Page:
Playing position influences the relative age effect in senior rugby union

Kearney, Philip E. (2017) Playing position influences the relative age effect in senior rugby union. Science & Sports, 32 (2). pp. 114-116. ISSN 0765-1597

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Abstract

Objectives. – Many elite sporting populations contain an over-representation of individuals born early in the year and an under-representation of players born late in the year; this phenomenon is known as the relative age effect (RAE). There has been limited examination of the RAE in rugby union. Specifically, the present study sought to extend previous research by exploring whether playing position influenced the existence of the RAE in rugby union.
Equipment and methods. – The birth dates and playing position of 1122 professional and 869 amateur senior French rugby union players registered during the 2014/15 season were obtained from an on-line statistics database. Birth dates were transformed into quartiles (Q) which corresponded to the selection year (Q1, Jan-Mar), and the distribution of player births compared with the distribution of births in the general French population across the period in question.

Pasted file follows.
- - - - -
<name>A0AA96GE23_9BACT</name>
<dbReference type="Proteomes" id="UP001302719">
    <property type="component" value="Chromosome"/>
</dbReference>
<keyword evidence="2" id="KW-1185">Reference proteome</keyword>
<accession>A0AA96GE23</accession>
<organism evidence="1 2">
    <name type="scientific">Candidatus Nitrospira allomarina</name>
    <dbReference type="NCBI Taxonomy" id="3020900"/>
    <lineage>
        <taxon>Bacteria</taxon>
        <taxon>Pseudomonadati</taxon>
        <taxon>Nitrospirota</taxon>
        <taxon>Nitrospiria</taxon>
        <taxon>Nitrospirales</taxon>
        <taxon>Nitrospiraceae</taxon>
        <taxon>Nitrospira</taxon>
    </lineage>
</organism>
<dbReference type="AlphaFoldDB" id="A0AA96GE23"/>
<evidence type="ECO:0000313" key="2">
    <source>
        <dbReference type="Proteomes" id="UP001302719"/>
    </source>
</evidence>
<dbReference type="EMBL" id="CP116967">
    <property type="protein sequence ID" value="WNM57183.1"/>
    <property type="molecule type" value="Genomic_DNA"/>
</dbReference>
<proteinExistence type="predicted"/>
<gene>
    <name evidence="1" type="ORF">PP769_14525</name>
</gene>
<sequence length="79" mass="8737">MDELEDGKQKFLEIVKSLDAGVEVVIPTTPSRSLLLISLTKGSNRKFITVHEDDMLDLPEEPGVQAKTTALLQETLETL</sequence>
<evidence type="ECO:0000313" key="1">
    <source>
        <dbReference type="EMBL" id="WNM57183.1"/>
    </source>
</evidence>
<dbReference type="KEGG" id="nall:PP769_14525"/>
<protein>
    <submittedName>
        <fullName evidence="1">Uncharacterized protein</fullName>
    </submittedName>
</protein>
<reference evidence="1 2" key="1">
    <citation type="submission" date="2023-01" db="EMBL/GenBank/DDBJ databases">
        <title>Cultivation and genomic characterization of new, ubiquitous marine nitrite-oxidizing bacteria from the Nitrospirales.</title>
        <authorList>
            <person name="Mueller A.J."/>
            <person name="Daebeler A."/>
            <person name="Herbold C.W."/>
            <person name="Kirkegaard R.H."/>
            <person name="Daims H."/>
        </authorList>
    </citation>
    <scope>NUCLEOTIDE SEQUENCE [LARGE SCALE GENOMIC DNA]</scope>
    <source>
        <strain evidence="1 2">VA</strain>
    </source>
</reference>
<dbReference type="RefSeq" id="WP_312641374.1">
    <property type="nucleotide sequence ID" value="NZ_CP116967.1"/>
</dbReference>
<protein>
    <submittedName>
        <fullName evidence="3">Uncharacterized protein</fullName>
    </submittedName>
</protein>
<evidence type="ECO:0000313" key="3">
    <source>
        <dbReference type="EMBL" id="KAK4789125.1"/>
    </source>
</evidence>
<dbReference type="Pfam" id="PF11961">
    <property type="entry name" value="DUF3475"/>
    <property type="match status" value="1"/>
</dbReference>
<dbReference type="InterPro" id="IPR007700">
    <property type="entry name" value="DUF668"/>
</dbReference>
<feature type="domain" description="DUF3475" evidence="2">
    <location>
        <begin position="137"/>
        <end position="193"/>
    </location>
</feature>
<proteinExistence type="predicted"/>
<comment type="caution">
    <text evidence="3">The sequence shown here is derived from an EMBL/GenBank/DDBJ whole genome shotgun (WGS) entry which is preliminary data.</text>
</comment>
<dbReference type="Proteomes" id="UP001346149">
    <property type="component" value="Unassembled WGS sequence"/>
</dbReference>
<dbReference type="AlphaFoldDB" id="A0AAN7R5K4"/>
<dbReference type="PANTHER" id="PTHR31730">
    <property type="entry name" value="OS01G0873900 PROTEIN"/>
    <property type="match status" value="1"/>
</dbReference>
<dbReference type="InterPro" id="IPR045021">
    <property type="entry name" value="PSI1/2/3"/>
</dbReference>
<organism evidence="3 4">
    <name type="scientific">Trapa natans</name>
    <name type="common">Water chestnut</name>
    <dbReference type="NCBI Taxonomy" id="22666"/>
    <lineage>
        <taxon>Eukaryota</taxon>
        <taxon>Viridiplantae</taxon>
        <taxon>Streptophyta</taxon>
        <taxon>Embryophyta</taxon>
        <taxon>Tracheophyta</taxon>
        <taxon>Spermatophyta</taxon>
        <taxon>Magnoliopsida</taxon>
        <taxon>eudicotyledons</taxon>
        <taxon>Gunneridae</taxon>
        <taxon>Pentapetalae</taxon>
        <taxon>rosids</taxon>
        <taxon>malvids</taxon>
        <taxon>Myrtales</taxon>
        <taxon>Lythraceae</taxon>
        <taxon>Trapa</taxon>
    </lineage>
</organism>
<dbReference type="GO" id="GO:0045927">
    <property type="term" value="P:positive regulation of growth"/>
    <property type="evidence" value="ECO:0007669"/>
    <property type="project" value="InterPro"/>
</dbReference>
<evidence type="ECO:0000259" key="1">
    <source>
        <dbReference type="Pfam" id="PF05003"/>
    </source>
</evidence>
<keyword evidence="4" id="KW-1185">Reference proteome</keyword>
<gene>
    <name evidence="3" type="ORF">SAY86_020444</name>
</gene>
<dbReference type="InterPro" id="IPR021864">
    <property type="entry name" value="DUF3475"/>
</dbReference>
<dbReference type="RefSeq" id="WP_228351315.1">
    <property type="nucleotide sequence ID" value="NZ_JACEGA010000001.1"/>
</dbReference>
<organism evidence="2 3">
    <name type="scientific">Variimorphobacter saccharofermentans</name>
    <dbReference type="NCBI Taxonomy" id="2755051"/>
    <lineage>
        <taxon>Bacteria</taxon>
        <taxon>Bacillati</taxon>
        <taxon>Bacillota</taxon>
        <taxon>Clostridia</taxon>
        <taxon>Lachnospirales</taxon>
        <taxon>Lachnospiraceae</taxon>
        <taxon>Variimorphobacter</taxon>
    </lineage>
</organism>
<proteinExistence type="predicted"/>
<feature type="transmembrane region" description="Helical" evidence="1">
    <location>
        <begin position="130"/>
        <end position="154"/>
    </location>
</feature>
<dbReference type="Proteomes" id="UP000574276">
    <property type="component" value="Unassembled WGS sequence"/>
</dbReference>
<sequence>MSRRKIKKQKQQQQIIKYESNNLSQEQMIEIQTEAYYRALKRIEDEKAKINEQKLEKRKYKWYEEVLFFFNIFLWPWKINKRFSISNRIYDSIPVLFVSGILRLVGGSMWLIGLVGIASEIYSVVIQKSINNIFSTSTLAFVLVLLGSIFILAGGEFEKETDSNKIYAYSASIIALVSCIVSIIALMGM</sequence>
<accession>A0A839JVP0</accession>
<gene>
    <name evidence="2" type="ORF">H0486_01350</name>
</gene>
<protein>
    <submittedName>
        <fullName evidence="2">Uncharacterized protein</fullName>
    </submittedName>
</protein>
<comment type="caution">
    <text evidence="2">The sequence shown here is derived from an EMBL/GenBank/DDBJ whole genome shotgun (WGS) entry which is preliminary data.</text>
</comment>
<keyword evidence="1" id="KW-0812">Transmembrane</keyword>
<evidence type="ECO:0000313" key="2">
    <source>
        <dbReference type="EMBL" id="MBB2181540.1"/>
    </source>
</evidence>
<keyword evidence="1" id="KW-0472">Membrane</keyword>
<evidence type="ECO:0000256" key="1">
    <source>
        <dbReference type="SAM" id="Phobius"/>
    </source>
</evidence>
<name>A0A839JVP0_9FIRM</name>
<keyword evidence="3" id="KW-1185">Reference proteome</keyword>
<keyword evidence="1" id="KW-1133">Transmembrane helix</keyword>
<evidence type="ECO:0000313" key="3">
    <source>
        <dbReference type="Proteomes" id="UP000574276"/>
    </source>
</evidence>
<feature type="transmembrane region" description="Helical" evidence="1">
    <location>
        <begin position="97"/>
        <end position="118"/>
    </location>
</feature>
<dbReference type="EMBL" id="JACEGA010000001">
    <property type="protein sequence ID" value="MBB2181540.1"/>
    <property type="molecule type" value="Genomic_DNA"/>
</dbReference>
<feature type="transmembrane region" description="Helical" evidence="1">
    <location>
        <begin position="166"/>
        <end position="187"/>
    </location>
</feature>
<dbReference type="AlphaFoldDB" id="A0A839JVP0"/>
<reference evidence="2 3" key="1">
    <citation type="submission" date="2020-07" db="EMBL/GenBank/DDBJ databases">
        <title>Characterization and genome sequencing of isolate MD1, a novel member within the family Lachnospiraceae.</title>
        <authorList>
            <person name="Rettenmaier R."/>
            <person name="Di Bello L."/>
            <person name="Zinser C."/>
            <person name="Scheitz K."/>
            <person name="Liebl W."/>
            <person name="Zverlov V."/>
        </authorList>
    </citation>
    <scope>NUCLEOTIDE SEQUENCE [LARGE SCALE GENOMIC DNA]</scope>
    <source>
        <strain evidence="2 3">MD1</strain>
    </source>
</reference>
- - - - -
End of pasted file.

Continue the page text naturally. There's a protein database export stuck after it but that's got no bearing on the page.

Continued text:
Results. – Chi-square Goodness of Fit tests revealed an RAE at both professional and amateur levels, characterised by an under-representation of players born in the last quarter of the year. Furthermore, results indicated that an RAE existed for forwards but not backline players. Back row forwards in particular showed a pronounced RAE.
Conclusion. – The existence of the RAE within senior French rugby union is influenced by player position, but not by playing level. These findings should guide coaches and talent development officers when reviewing their youth development programmes.

Item Type: Article
Subjects: B Philosophy. Psychology. Religion > BF Psychology
G Geography. Anthropology. Recreation > GV Recreation Leisure > GV557 Sports
Divisions: Departments > Sport and Exercise Sciences
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Depositing User: Philip Kearney
Date Deposited: 17 Jan 2017 14:20
Last Modified: 15 Oct 2019 12:14
URI: http://eprints.chi.ac.uk/id/eprint/2402

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